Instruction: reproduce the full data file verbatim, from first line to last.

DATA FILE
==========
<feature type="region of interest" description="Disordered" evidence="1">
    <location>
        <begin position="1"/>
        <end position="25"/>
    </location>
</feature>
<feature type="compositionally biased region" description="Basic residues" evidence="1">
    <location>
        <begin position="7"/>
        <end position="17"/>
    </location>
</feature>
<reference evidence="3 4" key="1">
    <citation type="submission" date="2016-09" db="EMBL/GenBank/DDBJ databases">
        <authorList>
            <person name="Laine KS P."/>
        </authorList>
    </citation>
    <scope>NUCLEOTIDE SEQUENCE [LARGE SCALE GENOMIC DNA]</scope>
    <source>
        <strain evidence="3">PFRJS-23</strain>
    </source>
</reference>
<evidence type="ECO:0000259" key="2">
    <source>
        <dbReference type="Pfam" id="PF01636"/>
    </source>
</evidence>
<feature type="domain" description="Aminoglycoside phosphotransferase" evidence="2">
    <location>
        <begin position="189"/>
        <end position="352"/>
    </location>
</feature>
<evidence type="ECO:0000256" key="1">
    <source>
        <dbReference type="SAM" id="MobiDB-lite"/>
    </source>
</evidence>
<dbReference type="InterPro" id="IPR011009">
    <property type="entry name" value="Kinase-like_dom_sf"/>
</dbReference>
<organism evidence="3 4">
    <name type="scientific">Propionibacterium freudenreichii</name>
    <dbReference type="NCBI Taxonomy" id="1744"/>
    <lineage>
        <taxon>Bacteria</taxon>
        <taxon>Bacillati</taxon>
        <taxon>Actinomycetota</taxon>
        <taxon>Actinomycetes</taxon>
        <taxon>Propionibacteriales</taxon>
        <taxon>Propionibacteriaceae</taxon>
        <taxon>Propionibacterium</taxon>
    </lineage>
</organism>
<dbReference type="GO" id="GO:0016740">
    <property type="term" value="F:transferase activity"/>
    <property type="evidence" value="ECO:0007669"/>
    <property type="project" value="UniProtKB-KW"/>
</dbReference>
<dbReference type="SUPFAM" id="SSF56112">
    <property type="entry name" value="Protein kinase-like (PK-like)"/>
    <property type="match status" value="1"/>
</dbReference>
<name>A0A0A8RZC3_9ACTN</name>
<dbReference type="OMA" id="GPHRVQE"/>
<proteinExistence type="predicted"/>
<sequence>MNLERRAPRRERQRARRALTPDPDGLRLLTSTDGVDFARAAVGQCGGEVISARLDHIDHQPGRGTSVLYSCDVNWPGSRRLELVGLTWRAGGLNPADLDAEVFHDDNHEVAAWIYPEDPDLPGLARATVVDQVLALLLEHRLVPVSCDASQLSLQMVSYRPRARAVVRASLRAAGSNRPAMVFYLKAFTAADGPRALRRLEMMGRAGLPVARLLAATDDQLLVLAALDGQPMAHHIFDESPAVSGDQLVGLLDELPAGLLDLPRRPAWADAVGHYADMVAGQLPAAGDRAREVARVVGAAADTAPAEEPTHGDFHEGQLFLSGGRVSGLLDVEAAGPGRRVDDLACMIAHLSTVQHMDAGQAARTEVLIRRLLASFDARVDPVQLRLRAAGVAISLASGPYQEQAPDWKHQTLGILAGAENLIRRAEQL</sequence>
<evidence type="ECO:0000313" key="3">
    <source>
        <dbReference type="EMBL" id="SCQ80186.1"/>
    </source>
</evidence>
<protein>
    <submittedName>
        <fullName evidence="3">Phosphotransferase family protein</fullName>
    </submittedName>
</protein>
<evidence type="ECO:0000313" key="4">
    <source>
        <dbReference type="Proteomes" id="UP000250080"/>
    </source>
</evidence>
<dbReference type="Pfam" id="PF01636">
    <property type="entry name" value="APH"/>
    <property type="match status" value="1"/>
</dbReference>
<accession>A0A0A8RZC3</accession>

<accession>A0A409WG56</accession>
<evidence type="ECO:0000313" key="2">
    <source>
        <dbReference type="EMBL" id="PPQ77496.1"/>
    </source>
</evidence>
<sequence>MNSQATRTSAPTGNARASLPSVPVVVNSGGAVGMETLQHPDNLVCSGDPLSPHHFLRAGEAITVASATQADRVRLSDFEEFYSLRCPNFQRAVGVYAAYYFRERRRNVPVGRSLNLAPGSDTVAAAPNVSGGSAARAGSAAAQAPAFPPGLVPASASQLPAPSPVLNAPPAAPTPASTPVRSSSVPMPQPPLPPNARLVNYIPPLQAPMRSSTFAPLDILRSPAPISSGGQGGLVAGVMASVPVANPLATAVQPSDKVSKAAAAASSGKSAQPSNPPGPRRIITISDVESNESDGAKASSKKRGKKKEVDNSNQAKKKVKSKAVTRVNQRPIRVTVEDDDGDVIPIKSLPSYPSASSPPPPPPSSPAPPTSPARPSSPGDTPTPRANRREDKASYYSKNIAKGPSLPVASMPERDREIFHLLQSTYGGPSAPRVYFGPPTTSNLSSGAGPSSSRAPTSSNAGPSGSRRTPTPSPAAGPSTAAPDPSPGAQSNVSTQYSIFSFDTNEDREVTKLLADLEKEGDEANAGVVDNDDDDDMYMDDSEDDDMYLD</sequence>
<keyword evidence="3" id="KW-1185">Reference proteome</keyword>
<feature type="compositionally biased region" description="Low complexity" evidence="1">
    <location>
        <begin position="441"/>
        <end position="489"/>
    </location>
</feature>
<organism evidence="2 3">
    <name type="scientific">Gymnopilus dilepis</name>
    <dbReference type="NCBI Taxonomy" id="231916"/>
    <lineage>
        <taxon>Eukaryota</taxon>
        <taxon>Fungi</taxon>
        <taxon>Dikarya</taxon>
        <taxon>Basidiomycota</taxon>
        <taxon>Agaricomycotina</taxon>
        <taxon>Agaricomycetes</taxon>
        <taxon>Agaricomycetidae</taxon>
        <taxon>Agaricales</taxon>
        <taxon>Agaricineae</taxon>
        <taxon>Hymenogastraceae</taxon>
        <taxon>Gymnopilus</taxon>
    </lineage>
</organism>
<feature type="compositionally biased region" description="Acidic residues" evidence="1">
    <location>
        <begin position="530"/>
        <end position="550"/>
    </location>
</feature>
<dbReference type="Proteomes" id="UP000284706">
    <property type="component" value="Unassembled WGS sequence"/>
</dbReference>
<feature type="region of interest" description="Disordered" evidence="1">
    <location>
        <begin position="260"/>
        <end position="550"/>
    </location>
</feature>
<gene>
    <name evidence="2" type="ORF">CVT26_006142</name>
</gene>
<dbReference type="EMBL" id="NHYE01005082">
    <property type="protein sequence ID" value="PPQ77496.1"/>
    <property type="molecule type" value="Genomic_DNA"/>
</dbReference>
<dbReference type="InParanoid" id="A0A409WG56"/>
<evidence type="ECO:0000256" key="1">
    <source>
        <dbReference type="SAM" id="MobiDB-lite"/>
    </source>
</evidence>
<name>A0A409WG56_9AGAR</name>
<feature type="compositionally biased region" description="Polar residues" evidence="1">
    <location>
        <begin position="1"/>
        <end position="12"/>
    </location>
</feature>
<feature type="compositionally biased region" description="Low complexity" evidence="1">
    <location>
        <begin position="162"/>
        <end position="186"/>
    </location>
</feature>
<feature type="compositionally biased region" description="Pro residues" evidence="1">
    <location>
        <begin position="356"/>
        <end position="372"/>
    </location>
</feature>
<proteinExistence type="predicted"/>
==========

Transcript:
<feature type="region of interest" description="Disordered" evidence="1">
    <location>
        <begin position="1"/>
        <end position="25"/>
    </location>
</feature>
<feature type="compositionally biased region" description="Basic residues" evidence="1">
    <location>
        <begin position="7"/>
        <end position="17"/>
    </location>
</feature>
<reference evidence="3 4" key="1">
    <citation type="submission" date="2016-09" db="EMBL/GenBank/DDBJ databases">
        <authorList>
            <person name="Laine KS P."/>
        </authorList>
    </citation>
    <scope>NUCLEOTIDE SEQUENCE [LARGE SCALE GENOMIC DNA]</scope>
    <source>
        <strain evidence="3">PFRJS-23</strain>
    </source>
</reference>
<evidence type="ECO:0000259" key="2">
    <source>
        <dbReference type="Pfam" id="PF01636"/>
    </source>
</evidence>
<feature type="domain" description="Aminoglycoside phosphotransferase" evidence="2">
    <location>
        <begin position="189"/>
        <end position="352"/>
    </location>
</feature>
<evidence type="ECO:0000256" key="1">
    <source>
        <dbReference type="SAM" id="MobiDB-lite"/>
    </source>
</evidence>
<dbReference type="InterPro" id="IPR011009">
    <property type="entry name" value="Kinase-like_dom_sf"/>
</dbReference>
<organism evidence="3 4">
    <name type="scientific">Propionibacterium freudenreichii</name>
    <dbReference type="NCBI Taxonomy" id="1744"/>
    <lineage>
        <taxon>Bacteria</taxon>
        <taxon>Bacillati</taxon>
        <taxon>Actinomycetota</taxon>
        <taxon>Actinomycetes</taxon>
        <taxon>Propionibacteriales</taxon>
        <taxon>Propionibacteriaceae</taxon>
        <taxon>Propionibacterium</taxon>
    </lineage>
</organism>
<dbReference type="GO" id="GO:0016740">
    <property type="term" value="F:transferase activity"/>
    <property type="evidence" value="ECO:0007669"/>
    <property type="project" value="UniProtKB-KW"/>
</dbReference>
<dbReference type="SUPFAM" id="SSF56112">
    <property type="entry name" value="Protein kinase-like (PK-like)"/>
    <property type="match status" value="1"/>
</dbReference>
<name>A0A0A8RZC3_9ACTN</name>
<dbReference type="OMA" id="GPHRVQE"/>
<proteinExistence type="predicted"/>
<sequence>MNLERRAPRRERQRARRALTPDPDGLRLLTSTDGVDFARAAVGQCGGEVISARLDHIDHQPGRGTSVLYSCDVNWPGSRRLELVGLTWRAGGLNPADLDAEVFHDDNHEVAAWIYPEDPDLPGLARATVVDQVLALLLEHRLVPVSCDASQLSLQMVSYRPRARAVVRASLRAAGSNRPAMVFYLKAFTAADGPRALRRLEMMGRAGLPVARLLAATDDQLLVLAALDGQPMAHHIFDESPAVSGDQLVGLLDELPAGLLDLPRRPAWADAVGHYADMVAGQLPAAGDRAREVARVVGAAADTAPAEEPTHGDFHEGQLFLSGGRVSGLLDVEAAGPGRRVDDLACMIAHLSTVQHMDAGQAARTEVLIRRLLASFDARVDPVQLRLRAAGVAISLASGPYQEQAPDWKHQTLGILAGAENLIRRAEQL</sequence>
<evidence type="ECO:0000313" key="3">
    <source>
        <dbReference type="EMBL" id="SCQ80186.1"/>
    </source>
</evidence>
<protein>
    <submittedName>
        <fullName evidence="3">Phosphotransferase family protein</fullName>
    </submittedName>
</protein>
<evidence type="ECO:0000313" key="4">
    <source>
        <dbReference type="Proteomes" id="UP000250080"/>
    </source>
</evidence>
<dbReference type="Pfam" id="PF01636">
    <property type="entry name" value="APH"/>
    <property type="match status" value="1"/>
</dbReference>
<accession>A0A0A8RZC3</accession>

<accession>A0A409WG56</accession>
<evidence type="ECO:0000313" key="2">
    <source>
        <dbReference type="EMBL" id="PPQ77496.1"/>
    </source>
</evidence>
<sequence>MNSQATRTSAPTGNARASLPSVPVVVNSGGAVGMETLQHPDNLVCSGDPLSPHHFLRAGEAITVASATQADRVRLSDFEEFYSLRCPNFQRAVGVYAAYYFRERRRNVPVGRSLNLAPGSDTVAAAPNVSGGSAARAGSAAAQAPAFPPGLVPASASQLPAPSPVLNAPPAAPTPASTPVRSSSVPMPQPPLPPNARLVNYIPPLQAPMRSSTFAPLDILRSPAPISSGGQGGLVAGVMASVPVANPLATAVQPSDKVSKAAAAASSGKSAQPSNPPGPRRIITISDVESNESDGAKASSKKRGKKKEVDNSNQAKKKVKSKAVTRVNQRPIRVTVEDDDGDVIPIKSLPSYPSASSPPPPPPSSPAPPTSPARPSSPGDTPTPRANRREDKASYYSKNIAKGPSLPVASMPERDREIFHLLQSTYGGPSAPRVYFGPPTTSNLSSGAGPSSSRAPTSSNAGPSGSRRTPTPSPAAGPSTAAPDPSPGAQSNVSTQYSIFSFDTNEDREVTKLLADLEKEGDEANAGVVDNDDDDDMYMDDSEDDDMYLD</sequence>
<keyword evidence="3" id="KW-1185">Reference proteome</keyword>
<feature type="compositionally biased region" description="Low complexity" evidence="1">
    <location>
        <begin position="441"/>
        <end position="489"/>
    </location>
</feature>
<organism evidence="2 3">
    <name type="scientific">Gymnopilus dilepis</name>
    <dbReference type="NCBI Taxonomy" id="231916"/>
    <lineage>
        <taxon>Eukaryota</taxon>
        <taxon>Fungi</taxon>
        <taxon>Dikarya</taxon>
        <taxon>Basidiomycota</taxon>
        <taxon>Agaricomycotina</taxon>
        <taxon>Agaricomycetes</taxon>
        <taxon>Agaricomycetidae</taxon>
        <taxon>Agaricales</taxon>
        <taxon>Agaricineae</taxon>
        <taxon>Hymenogastraceae</taxon>
        <taxon>Gymnopilus</taxon>
    </lineage>
</organism>
<feature type="compositionally biased region" description="Acidic residues" evidence="1">
    <location>
        <begin position="530"/>
        <end position="550"/>
    </location>
</feature>
<dbReference type="Proteomes" id="UP000284706">
    <property type="component" value="Unassembled WGS sequence"/>
</dbReference>
<feature type="region of interest" description="Disordered" evidence="1">
    <location>
        <begin position="260"/>
        <end position="550"/>
    </location>
</feature>
<gene>
    <name evidence="2" type="ORF">CVT26_006142</name>
</gene>
<dbReference type="EMBL" id="NHYE01005082">
    <property type="protein sequence ID" value="PPQ77496.1"/>
    <property type="molecule type" value="Genomic_DNA"/>
</dbReference>
<dbReference type="InParanoid" id="A0A409WG56"/>
<evidence type="ECO:0000256" key="1">
    <source>
        <dbReference type="SAM" id="MobiDB-lite"/>
    </source>
</evidence>
<name>A0A409WG56_9AGAR</name>
<feature type="compositionally biased region" description="Polar residues" evidence="1">
    <location>
        <begin position="1"/>
        <end position="12"/>
    </location>
</feature>
<feature type="compositionally biased region" description="Low complexity" evidence="1">
    <location>
        <begin position="162"/>
        <end position="186"/>
    </location>
</feature>
<feature type="compositionally biased region" description="Pro residues" evidence="1">
    <location>
        <begin position="356"/>
        <end position="372"/>
    </location>
</feature>
<proteinExistence type="predicted"/>